100 year old photos of the Cave of the Patriarchs

Hevron's Cave of the Patriarchs will be packed this weekend, Parashat Chayei Sarah. Here is how it once looked.

Lenny Ben David ,

Cave of the Patriarchs
Cave of the Patriarchs

Cave of the Patriarchs, Hevron (All pictures are from the Library of Congress, circa 1900)  

In synagogues around the world this Sabbath, congregations will read the Torah portion describing Sarah's death and burial.  Abraham purchased the Mearat HaMachpela [literally the "double cave" -- so named either because it had two chambers or because it would eventually contain pairs of husbands and their wives, including the three Patriarchs and their wives, excepting Rachel]. 

Genesis 23:  And these were the days of Sarah, 127 years. Sarah died in Kiryat-Arba which is Hevron....Abraham spoke to the Sons of Heth: grant me legal possession of land for a burial site... for its price in full ... 400 shekels of silver.... Thus it was established, the field and the cave that was in it, for Abraham as legally possessed for a burial site from the Sons of Heth."

"Inner entrance to Machpelah showing mammothstones in Herodian wall"

In Israel, despite the recent terror knifings in Hevron, tens of thousands of Jews will converge on the second holiest city in Judaism, Hevron, to pray in the Cave of the Patriarchs and Matriarchs during the Sabbath. Security will be tight.

The massive building surrounding the gravesite was built by King Herod two thousand years ago.  The actual graves are located in subterranean caverns beneath.  Their locations are marked above ground by cenotaphs -- empty tombs that serve as monuments.

Cenotaph above the Tomb of Sarah (circa 1900)

In the 11th and 12th century Jewish travelers documented visiting the caves.  One of them, Binyamin of Tudela, described "two empty caves, and in the third ... six tombs, on which the names of the three Patriarchs and their wives are inscribed in Hebrew characters. The cave is filled with barrels containing bones of people, which are taken there as to a sacred place."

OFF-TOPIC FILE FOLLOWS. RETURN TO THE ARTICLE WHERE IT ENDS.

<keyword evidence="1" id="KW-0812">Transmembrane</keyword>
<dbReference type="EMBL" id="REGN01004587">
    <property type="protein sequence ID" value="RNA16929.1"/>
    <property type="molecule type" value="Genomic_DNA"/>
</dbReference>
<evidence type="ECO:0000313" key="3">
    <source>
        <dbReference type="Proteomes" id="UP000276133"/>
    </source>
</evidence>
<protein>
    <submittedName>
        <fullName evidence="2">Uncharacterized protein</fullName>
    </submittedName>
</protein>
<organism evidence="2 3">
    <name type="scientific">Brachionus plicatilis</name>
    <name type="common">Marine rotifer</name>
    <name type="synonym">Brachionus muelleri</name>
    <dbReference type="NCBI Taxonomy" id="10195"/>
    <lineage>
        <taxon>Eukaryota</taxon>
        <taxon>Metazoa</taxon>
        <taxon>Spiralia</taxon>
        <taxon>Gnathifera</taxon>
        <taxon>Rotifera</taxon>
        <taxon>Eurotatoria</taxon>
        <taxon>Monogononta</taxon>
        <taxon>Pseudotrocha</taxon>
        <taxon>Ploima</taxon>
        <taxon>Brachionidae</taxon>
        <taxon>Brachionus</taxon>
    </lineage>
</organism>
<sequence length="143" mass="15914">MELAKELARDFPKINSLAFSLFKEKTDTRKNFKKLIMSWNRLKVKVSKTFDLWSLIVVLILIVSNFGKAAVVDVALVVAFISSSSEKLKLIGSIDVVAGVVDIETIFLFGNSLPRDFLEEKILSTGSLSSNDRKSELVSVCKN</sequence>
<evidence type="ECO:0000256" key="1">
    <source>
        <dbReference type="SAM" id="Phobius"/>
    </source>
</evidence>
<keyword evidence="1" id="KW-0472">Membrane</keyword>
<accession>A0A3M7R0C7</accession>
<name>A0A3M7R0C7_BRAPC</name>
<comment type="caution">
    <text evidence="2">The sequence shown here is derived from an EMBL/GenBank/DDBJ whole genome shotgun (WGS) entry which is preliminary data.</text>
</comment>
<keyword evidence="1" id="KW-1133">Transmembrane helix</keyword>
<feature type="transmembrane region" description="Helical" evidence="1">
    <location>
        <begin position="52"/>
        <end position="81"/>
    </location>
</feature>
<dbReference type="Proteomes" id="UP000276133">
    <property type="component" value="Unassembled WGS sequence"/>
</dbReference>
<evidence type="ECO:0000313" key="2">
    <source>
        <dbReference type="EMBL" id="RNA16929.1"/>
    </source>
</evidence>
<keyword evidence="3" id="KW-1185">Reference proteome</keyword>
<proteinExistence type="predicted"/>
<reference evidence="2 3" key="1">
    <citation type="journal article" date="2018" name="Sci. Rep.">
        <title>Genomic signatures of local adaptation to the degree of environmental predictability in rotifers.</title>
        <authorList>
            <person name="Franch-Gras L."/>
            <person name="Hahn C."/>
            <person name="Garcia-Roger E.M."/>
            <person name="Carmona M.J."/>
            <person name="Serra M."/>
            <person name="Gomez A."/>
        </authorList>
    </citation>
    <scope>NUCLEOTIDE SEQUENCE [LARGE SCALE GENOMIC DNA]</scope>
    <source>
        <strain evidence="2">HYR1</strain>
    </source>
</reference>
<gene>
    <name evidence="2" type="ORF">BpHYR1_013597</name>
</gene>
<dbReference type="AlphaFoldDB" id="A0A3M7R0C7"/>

The great Jewish scholar Maimonides visited the tombs in 1116 and declared it a personal holy day.   

From the 14th century, however, Jews were not permitted to pray at the shrine.  The Mamluks (an Islamic army of slave soldiers) forbade Jews from visiting the site other than standing on stairs outside and even then, only up to the seventh step.  The practice continued until 1948 when all Jews were banned from the Jordanian-occupied 'West Bank'.

Tomb of Abraham

"Cenotaph of Isaac showing distinctive features of Crusader Church"

When Israel captured the area in 1967, after IDF Chief Rabbi Goren pressured the government to continue to the city, the Arab residents greeted the IDF with white flags, fearing revenge for the horrendous massacre of the Jews of Hevron in 1929. Israel saw to it that Jews were allowed to visit the Cave of the Patriarchs, but allowed the Islamic Waqf authorities to maintain control of large portions of the site, so that there are days when the site is closed to Jews.  

Many Jewish families in Israel celebrate weddings, bar mitzvas and circumcisions at the shrine.

And a happy note:

Hevron today, where school boys from near Jerusalem recently celebrated completion of the book of Genesis

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